In November 1940, while the United States was still neutral, the United States Maritime Commission (USMC), a successor to the USSB, granted Lykes Brothers permission to sell West Ekonk and five other cargo ships to the British Ministry of War Transport (MoWT). After West Ekonk took on a load of steel and scrap, the ship sailed to Halifax, where she joined convoy HX 99 in sailing for Liverpool on 26 December 1940. On 30 December, the ship's compass went out but West Ekonk was able to remain in her station in the convoy, and safely arrived at Liverpool on 11 January 1941, despite sailing through a gale with sleet storms on 4 January. In his notes for the convoy, P. E. Parker, the convoy's commodore, singled out H. MacKinnon, master of West Ekonk, for praise of his seamanship in keeping West Ekonk in the convoy without a working compass.
After her arrival at Liverpool, West Ekonk was renamed Empire Wildebeeste—MoWT ships taking a name prefixed with "Empire" and joined westbound convoy OB 293 in sailing for the United States on 2 March 1941. The convoy dispersed four days later, and though seven ships were sunk by four German submarines, Empire Wildebeeste safely docked at Baltimore on 24 March. After sailing to Hampton Roads, Virginia, on 1 April and on to Halifax on 6 April, Empire Wildebeeste was scheduled to sail as a part of HX 120 on 10 April, but apparently did not arrive in time. She instead sailed in convoy HX 121 which departed Halifax six days later. Convoy HX 121 was attacked by two U-boats on 28 April and four ships were hit, two ahead of Empire Wildebeeste and two to the starboard. Even though another ship was sunk on 1 May, Empire Wildebeeste successfully delivered her cargo of pig iron to Middlesbrough on 7 May.
After making her way across the Atlantic independently, Empire Wildebeeste arrived at Norfolk, Virginia, on 25 June. After making intermediate stops in Baltimore and Hampton Roads, she sailed for Halifax with a load of scrap iron on 17 July, reaching her destination three days later. She departed in convoy HX 140 on 22 July and arrived at Belfast Lough on 5 August and Newport on 8 August. After arriving at Milford Haven on 25 August, she sailed from there two days later in convoy ON 10 for Halifax, where she arrived on 13 September. From there, Empire Wildebeeste sailed to Montreal and back to Halifax by 5 October. She departed Halifax that same day as a part of convoy HX 153, but had unspecified problems that caused her to drop out and put in at St. John's, Newfoundland, on 11 October. After aborted attempts to sail east in convoys SC 50 and SC 52, Empire Wildebeeste finally reached Loch Ewe on 25 November as a part of convoy SC 54 and Methil on 30 November.
After Empire Wildebeeste made a trip to Hull and back by 23 December, she sailed to Loch Ewe five days later and then departed from Liverpool on 2 January 1942 as a part of convoy ON 53. Empire Wildebeeste strayed behind even before the convoy dispersed on 19 January, and was left to sail on to Baltimore independently. At 06:53 on 24 January, Empire Wildebeeste was struck by a torpedo launched from German submarine U-106 under the command of Kapitänleutnant Hermann Rasch. Empire Wildebeeste went down at position Coordinates: ; eight crewmen and one naval gunner were killed during the attack and sinking. American destroyer Lang was dispatched from Bermuda to pick up the master, 18 crewmen, and three gunners, and landed them in Bermuda.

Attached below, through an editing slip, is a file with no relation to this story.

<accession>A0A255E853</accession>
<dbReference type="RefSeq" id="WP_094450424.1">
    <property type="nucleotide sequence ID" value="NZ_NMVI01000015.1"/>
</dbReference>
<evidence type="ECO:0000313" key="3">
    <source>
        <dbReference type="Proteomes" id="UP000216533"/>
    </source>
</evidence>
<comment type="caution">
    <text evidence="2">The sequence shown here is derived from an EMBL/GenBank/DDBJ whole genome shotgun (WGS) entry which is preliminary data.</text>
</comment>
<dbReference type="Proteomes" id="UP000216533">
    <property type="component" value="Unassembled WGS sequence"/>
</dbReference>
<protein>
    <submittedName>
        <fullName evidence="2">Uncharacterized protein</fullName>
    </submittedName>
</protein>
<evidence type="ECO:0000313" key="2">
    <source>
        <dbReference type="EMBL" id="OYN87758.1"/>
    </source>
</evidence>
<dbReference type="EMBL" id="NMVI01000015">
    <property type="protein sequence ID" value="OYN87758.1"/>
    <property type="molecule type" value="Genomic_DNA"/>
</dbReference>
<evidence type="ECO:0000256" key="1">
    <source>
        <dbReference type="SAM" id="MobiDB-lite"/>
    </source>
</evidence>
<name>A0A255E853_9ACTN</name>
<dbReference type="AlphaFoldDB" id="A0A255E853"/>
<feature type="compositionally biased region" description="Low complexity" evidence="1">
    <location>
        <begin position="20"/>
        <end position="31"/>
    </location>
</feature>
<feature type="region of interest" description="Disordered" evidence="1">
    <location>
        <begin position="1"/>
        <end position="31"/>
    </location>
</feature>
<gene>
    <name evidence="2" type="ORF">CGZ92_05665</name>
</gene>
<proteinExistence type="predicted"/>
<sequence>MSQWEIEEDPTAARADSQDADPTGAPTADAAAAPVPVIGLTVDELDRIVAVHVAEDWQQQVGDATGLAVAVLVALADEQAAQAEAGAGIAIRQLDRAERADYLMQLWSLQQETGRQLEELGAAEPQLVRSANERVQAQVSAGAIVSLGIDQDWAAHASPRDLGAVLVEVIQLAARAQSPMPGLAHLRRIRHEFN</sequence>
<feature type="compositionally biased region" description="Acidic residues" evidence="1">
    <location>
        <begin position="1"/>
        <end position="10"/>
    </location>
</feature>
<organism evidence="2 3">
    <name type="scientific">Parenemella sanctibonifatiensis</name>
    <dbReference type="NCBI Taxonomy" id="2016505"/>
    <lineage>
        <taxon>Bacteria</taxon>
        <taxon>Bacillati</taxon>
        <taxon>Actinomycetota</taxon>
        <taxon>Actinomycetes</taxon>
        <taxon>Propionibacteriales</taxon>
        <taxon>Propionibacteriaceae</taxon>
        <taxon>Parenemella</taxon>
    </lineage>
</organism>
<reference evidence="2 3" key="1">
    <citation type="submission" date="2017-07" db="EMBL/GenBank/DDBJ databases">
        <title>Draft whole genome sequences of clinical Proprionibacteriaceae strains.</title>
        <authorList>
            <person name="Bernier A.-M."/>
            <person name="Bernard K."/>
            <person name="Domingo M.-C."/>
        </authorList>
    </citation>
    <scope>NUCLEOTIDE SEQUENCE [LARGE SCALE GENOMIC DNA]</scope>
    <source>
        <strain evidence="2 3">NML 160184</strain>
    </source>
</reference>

- Skinner & Eddy was an emergency shipyard that only operated from 1916 until about 1920.
- Many West ships, to avoid sailing empty to the East Coast, loaded grain products intended for the United Kingdom, France, and Italy, and sailed to Europe without unloading or transferring their cargo, which avoided extra handling of the cargo. The United States Shipping Board (USSB), by prior arrangement, received an equivalent amount of cargo space in foreign ships for other American cargos.
- The other ship activated for service out of Los Angeles was another West ship, SS West Carnifax.
- Shipping Board Operations, p. 413.
- Colton, Tim. "Skinner & Eddy, Seattle WA". Shipbuilding History. The Colton Company. Retrieved 22 October 2008.
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- Silverstone, p. 169.
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- Crowell and Wilson, pp. 358–59.
- Hurley, The Bridge to France, title page.
- Hurley, pp. 92–93.
- Shipping Board Operations, pp. 414–15.
- Shipping Board Operations, p. 624.
- "Shipping and mails". The New York Times. 28 January 1919. p. 21.
- "26 ships for Baltimore". The Washington Post. 16 June 1919. p. 3.
- "Shipping and mails". The New York Times. 20 March 1920. p. 15.
- "Shipping and mails". The New York Times. 16 April 1920. p. 31.
- "Shipping and mails". The New York Times. 5 June 1920. p. 32.
- "Additional freighters for Pacific". Los Angeles Times. 27 February 1924. p. A10.
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- "Shipping Board lists honor ships". The New York Times. 21 December 1927. p. 51. (subscription required (. ))
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- "Liverpool: SS West Ekonk (Dixie UK Line) travelling from New Orleans to Liverpool (summary)". The National Archives of the UK (TNA). BT 26/1065/51. Retrieved 2013-06-12.
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- "Liverpool: West Ekonk (Lykes Brothers) travelling from Galveston to Liverpool (summary)". The National Archives of the UK (TNA). BT 26/1121/38. Retrieved 2013-06-12.
- Cave, Wayne B. (19 November 1940). "Britain in mart for more ships". Los Angeles Times. p. 11.
- Arnold Hague Ports Database. "Port Arrivals/Departures: West Ekonk". Convoy Web. Retrieved 22 October 2008.
- Lawson, Siri. "Convoy HX 99 - page 2". Warsailors.com. Retrieved 22 October 2008.
- Lawson, Siri. "Convoy HX 99". Warsailors.com. Retrieved 22 October 2008.
- Mitchell, W H; Sawyer, L A (1995). The Empire Ships. London, New York, Hamburg, Hong Kong: Lloyd's of London Press Ltd. p. vii. ISBN 1-85044-275-4.
- "Convoy OB.293". Arnold Hague Convoy Database. ConvoyWeb. Retrieved 22 October 2008.
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- Arnold Hague Ports Database. "Port Arrivals/Departures: Empire Wildebeeste". Convoy Web. Retrieved 22 October 2008.
- Lawson, Siri. "Convoy HX 120". Warsailors.com. Retrieved 22 October 2008.
- Helgason, Guðmundur. "Convoy battles: HX-121". The U-Boat War 1939–1945. uboat.net. Retrieved 22 October 2008.
- Lawson, Siri. "Convoy HX 121 - page 2". Warsailors.com. Retrieved 22 October 2008.
- "Convoy HX.121". Arnold Hague Convoy Database. ConvoyWeb. Retrieved 22 October 2008.
- Lawson, Siri. "Convoy HX 140". Warsailors.com. Retrieved 22 October 2008.
- Lawson, Siri. "Convoy HX 153". Warsailors.com. Retrieved 22 October 2008.
- "Convoy ON.53". Arnold Hague Convoy Database. ConvoyWeb. Retrieved 22 October 2008.
- Crowell, Benedict; Wilson, Robert Forrest (1921). The Road to France: The Transportation of Troops and Military Supplies, 1917–1918. How America Went to War: An Account From Official Sources of the Nation's War Activities, 1917–1920. New Haven: Yale University Press. ISBN 1-143-73956-6. OCLC 18696066.
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- —— (1927). The Bridge to France. Philadelphia: J.B. Lippincott. OCLC 1348068.
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- United States House of Representatives, Select Committee on U. S. Shipping Board Operations (1920). Shipping Board Operations. Washington, DC: Government Printing Office. OCLC 64558341.
|Wikimedia Commons has media related to USS West Ekonk (ID-3313).|
- Photo gallery of West Ekonk at NavSource Naval History